Voters gave approval to most school districts

The majority of voters said "yes" to the children of their communities by voting for area school levies, with two exceptions: Brookfield's request for technology funds and most notably, the Austintown School Bond issue. Failure to provide the children of Austintown with decent schools is unfortunate. However, with only 38 votes separating the "yesses" from the "nos," Austintown school officials should put the measure on the ballot again -- unless the count of 62 provisional ballots on Nov. 19 puts the issue in the "win" column.
Had Austintown voters approved the 3.9-mill bond issue, the district would have been able to build a new junior high school, renovate and add on to Frank Ohl Middle School and realign the grades to bring all students in fourth through 12th grades onto one large campus to be shared with the new public library and community fitness center. Instead, youngsters will still be attending classes in the highly inadequate 85-year-old junior high school.
New schools in LaBrae: LaBrae voters, however, said "yes" to new schools, passing school bonds there 1,208 to 1,176. The bonds will raise $8.9 million, and the state's share from the Ohio School Facilities Commission will provide $20 million. The citizens of LaBrae also recognized that while the new buildings are being constructed, and for the elementary schools that will remain, the renewal of a school building improvement levy was also necessary and passed it by an even wider margin, 1,446 to 967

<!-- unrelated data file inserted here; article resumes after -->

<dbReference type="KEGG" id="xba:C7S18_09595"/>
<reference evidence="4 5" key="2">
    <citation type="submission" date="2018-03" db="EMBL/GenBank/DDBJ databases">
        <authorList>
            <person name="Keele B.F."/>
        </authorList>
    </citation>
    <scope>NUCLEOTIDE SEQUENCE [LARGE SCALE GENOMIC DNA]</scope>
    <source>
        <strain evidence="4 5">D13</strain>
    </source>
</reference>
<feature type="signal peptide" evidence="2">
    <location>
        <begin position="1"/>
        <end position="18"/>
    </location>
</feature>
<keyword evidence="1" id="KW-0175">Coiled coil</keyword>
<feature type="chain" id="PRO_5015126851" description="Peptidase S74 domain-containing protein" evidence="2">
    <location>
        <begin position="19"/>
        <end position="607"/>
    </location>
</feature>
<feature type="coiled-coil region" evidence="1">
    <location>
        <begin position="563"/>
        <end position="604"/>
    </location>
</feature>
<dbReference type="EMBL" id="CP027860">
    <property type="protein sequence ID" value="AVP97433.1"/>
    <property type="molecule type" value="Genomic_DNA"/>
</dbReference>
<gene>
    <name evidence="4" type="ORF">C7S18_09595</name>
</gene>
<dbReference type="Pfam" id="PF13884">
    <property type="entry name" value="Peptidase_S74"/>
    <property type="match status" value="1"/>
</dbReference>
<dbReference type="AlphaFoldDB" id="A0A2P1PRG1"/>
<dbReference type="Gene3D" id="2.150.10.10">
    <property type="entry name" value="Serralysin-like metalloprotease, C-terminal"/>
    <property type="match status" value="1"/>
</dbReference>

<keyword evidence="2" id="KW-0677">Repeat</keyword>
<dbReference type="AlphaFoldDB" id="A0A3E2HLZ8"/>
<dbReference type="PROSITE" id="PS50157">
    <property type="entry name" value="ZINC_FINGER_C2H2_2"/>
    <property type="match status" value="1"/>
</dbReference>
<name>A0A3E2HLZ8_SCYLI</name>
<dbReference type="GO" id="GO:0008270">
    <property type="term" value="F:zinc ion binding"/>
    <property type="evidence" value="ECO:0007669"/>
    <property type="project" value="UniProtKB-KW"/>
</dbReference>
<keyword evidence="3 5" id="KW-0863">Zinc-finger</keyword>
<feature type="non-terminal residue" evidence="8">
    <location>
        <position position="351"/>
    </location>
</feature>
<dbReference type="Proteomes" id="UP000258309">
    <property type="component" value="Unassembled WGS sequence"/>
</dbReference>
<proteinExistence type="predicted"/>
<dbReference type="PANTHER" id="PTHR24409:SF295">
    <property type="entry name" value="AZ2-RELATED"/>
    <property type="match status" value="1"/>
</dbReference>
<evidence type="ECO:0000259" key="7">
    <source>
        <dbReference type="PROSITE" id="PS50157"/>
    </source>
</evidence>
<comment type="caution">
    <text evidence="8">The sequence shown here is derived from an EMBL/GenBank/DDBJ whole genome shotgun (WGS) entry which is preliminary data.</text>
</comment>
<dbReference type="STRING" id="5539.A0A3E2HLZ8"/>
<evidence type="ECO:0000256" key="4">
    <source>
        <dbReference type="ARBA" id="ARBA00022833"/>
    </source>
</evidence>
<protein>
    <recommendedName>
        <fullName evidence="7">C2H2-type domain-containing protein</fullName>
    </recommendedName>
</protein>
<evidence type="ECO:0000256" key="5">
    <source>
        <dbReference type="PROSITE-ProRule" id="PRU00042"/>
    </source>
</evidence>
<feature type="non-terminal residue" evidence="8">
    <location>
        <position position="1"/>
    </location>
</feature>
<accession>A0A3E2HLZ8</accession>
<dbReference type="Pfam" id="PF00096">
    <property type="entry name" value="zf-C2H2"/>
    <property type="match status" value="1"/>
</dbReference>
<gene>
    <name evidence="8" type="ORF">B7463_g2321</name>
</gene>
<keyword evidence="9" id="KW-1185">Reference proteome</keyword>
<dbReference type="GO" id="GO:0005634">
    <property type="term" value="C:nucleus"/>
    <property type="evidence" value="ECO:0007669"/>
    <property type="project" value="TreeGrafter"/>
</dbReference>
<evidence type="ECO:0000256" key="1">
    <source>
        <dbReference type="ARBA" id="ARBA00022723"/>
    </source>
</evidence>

Three Trumbull County school districts were asking for new money in last Tuesday's election. In Lordstown, where conditions had become critical, voters did pass a 6-mill additional levy for five years to avoid a $770,000 operating deficit. Lordstown's board and administration will need to prove that they can be good stewards of the public's latest investment in the school system.
Voter support: If Hubbard voters had not passed a 6.4-mill renewal levy and a 5.5-mill emergency levy, the school district would have been on its way to fiscal emergency. But citizens did put the children first and passed both measures. A 1-mill additional levy was also passed in Howland.
The Lakeview, Liberty, Southington and Warrren City school districts each saw their renewals passed, with the "yes" votes far exceeding the "nos."
In Mahoning County, only the Boardman and Western Reserve school districts had renewal levies on the ballot, and both passed better than 2 to 1, a strong vote of confidence for the administrations and school boards of the two districts.
It is rarely easy to take money out of one's own pocket when somebody else will decide how that money is to be spent. However, when residents support their schools, they see directly the results of their investments -- unlike payments made to state and federal government where the connection is more tenuous.
Every employee of a school district and every child who attends school should appreciate the faith that the taxpayers have in them and act accordingly.

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